Maldives Islanders Claim Seeing Low-Flying Jet
NEW DELHI, March 19 – As a multinational search for a missing Malaysian airliner intensified, a Maldivian news portal reported that Maldives islanders claimed to have seen a low-flying jet on March 8, the day the Boeing 777-200ER aircraft disappeared. Residents of the remote Maldives island of Kudahuvadhoo in the Dhaal Atoll claimed to have seen a plane flying low on the day that the Kuala Lumpur-Beijing Malaysia Airlines (MAS) Flight MH370 went off radar screens, said the website Haveeru.
It said several residents of Kudahuvadhoo told the website on Tuesday that they saw the aircraft at 6.15 am on March 8. They said it was a white aircraft with red stripes across it – which is what Malaysia Airlines flights typically look like, the website reported. Eyewitnesses from Kudahuvadhoo concurred that the plane was travelling north to southeast, towards the southern tip of the Maldives – Addu, said the report. They also noted the incredibly loud noise that the flight made when it flew over the island, it added.
“I’ve never seen a jet flying so low over our island before. We’ve seen seaplanes, but I’m sure that this was not one of those. I could even make out the doors on the plane clearly,” the report quoted an eyewitness as saying. “It’s not just me either, several other residents have reported seeing the exact same thing. Some people got out of their houses to see what was causing the tremendous noise too,” the eyewitness told Haveeru.
Mohamed Zaheem, the island councillor of Kudahuvadhoo, said the residents of the island had spoken about the incident. A local aviation expert told Haveeru that it is “likely” for MH370 to have flown over the Maldives. The possibility of any aircraft flying over the island at the reported time is extremely low, the expert said. The MAS aircraft disappeared on March 8 with 239 people on board after taking off from Kuala Lumpur en route to Beijing. Investigators say it was deliberately diverted off course.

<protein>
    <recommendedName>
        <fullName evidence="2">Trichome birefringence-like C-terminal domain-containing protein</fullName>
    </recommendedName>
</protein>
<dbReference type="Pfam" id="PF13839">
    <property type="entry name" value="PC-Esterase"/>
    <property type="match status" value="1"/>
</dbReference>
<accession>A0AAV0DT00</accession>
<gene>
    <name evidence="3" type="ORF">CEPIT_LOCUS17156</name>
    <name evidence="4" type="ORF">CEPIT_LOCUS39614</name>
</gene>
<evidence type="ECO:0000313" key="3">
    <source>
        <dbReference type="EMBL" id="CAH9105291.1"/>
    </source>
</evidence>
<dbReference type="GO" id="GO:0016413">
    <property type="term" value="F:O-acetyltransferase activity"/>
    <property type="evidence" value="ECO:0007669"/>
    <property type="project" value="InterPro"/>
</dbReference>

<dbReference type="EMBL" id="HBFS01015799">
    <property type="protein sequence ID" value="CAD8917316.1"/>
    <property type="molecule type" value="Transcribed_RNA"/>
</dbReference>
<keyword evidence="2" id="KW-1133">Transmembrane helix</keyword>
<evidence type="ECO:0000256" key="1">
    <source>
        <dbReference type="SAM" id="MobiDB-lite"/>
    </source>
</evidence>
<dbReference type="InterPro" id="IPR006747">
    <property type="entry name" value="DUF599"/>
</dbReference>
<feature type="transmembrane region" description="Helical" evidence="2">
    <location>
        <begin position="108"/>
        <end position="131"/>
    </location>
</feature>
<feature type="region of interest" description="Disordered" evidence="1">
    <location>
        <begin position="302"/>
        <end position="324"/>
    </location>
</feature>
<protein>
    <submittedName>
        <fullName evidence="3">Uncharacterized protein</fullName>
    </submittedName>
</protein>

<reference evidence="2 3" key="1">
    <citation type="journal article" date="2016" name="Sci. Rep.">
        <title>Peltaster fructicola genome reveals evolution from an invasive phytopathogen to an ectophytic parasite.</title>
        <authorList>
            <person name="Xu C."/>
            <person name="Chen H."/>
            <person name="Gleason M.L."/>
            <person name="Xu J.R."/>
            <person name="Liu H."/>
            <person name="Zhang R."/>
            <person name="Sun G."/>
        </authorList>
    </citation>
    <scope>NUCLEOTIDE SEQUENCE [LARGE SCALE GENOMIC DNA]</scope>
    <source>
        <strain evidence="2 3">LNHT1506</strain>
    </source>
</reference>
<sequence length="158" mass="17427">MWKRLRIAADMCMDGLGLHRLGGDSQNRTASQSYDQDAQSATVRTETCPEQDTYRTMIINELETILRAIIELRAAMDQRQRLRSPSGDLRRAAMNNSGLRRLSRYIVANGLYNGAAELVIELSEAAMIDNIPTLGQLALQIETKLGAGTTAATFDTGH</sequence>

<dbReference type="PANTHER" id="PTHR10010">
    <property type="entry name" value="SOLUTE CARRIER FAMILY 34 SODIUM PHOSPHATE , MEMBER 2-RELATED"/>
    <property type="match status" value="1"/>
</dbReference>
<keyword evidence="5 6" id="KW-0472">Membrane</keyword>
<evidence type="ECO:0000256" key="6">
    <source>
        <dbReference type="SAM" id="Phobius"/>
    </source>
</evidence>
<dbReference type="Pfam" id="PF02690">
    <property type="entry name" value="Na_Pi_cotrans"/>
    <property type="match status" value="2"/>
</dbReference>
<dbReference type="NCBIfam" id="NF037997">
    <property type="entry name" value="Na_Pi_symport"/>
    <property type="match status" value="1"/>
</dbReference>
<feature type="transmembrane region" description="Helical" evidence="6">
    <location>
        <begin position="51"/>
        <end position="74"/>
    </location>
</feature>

Twenty-six countries are now helping to locate the plane after satellite and military radar data projected two huge corridors through which it might have flown. The northern corridor stretches from northern Thailand to the border of Kazakhstan and Turkmenistan while the southern corridor stretches from Indonesia to the southern Indian Ocean. Satellite data suggests that the last ‘ping’, the digital equivalent of a handshake, was received from the flight somewhere over the Indian Ocean. Meanwhile in Male, Maldives police have launched an investigation into reports residents of the remote Maldives island of Kuda Huvadhoo in Dhaal Atoll saw a low flying jumbo jet on the morning of the disappearance of Malaysia Airlines flight MH370.
However, police did not reveal any further details, Xinhua news agency reported. Earlier reports indicated that Maldives neighbour, Sri Lanka, had opened up its air space on request by the Malaysian government to search for the missing plane. Aircraft from Malaysia, the United States, New Zealand and Australia had flown over the island for several days but no sign of the missing jet was seen. Twenty-six countries are currently searching for the Boeing 777-200ER which had 239 passengers and crew on board.
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